Alternative Coverage Investments
Health plan affordability remains a top concern as employers respond to the economic downturn and tight talent market. The reality is many businesses have no room left for more cost increases and are looking for a viable exit ramp from year-over-year rising premiums, deductibles and copays.
For many business owners, reevaluating unconventional plan alternatives is essential diligence for their organizations this year. Here are three areas brokers are investing in to bring alternative coverage models forward.
Proprietary group benefits captives have become a mainstream offering among the leading benefits consultants serving the middle market.
A group captive minimizes volatility by allowing similar-sized employers to pool their risks. Participation provides a “shock-absorber” against a year with high claims. Unlike many of the self-funded plans from major health insurers, unused premium dollars are returned to the captive members as a surplus dividend, and the members retain the profit. Furthermore, under a captive solution, employers can see their fixed costs fall as low as 20% to 35% of their total healthcare spend.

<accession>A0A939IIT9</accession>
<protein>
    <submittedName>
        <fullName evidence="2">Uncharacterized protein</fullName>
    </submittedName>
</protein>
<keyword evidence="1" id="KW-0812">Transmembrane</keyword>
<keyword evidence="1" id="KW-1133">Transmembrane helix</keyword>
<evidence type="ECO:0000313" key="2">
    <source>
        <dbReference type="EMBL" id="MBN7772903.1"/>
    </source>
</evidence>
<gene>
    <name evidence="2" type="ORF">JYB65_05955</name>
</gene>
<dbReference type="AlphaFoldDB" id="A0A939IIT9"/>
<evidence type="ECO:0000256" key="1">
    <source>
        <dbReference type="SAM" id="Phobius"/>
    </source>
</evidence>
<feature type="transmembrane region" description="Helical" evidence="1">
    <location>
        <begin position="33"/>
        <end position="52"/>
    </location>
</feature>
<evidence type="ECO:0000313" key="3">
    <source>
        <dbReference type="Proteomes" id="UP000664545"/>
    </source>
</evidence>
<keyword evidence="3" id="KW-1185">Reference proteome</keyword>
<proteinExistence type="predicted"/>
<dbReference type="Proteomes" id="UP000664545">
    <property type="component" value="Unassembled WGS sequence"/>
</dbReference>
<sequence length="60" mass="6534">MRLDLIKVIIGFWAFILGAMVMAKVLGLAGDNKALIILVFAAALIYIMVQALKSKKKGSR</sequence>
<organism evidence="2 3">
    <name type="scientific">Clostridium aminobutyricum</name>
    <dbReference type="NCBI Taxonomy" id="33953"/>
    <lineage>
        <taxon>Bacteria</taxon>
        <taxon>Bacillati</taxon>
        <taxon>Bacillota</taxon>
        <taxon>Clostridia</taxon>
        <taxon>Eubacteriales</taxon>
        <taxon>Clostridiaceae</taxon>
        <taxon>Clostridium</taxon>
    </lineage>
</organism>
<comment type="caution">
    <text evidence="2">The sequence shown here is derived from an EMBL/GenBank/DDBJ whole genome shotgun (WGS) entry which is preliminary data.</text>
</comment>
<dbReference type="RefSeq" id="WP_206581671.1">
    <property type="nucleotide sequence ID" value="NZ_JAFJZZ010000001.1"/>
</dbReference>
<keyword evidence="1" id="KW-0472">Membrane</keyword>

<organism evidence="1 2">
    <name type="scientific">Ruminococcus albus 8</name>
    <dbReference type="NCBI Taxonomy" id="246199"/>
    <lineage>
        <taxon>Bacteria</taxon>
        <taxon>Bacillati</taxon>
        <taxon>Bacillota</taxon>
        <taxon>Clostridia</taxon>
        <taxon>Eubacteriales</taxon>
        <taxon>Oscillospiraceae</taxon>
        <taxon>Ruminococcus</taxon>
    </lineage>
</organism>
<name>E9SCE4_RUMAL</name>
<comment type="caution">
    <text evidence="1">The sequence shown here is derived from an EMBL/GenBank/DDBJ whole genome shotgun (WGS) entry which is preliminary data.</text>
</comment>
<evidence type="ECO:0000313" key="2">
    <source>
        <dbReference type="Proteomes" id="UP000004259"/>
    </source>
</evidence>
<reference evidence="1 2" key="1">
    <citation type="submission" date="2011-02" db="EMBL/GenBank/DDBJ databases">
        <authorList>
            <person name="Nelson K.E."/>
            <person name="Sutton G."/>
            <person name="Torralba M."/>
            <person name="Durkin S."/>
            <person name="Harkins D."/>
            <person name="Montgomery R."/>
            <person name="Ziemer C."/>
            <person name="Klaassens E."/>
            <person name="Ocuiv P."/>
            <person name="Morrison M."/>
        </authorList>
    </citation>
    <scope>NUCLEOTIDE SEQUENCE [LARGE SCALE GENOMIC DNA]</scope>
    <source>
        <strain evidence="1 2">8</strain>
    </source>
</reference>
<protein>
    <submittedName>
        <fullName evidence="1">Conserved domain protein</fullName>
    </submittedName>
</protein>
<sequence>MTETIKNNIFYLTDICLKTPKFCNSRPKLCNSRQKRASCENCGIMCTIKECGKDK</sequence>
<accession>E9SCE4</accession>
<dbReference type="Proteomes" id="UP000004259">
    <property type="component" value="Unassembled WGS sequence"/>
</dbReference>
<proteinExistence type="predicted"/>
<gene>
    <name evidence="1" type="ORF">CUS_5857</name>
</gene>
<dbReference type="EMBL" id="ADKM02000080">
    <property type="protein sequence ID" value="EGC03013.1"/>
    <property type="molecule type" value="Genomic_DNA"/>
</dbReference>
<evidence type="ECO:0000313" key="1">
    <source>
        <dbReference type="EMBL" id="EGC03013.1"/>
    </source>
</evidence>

This is a compelling narrative, so it makes sense that brokers are increasingly taking on the process of developing captives downstream for employers with 100-1,000 employees. What’s unique is that brokers are beginning to diversify their captive-related offerings, expanding their capabilities by offering new products and targeting niche industries. For example, HUB recently announced a new proprietary employee benefits captive for cannabis organizations last year. Earlier this year, NFP expanded its medical stop loss and self-funded group captive capabilities with the acquisition of East Coast Underwriters and Blue Ridge Captive Solutions.
Captives are serving as a wedge in a highly competitive market for brokers. By applying market knowledge and expertise to organize the myriad of capabilities needed to set up and differentiate these arrangements, brokers not only provide a long-term alternative to clients, but also a solution that drives better population health management through the availability of more comprehensive data that can provide a basis for loss projections along with various care and cost management resources.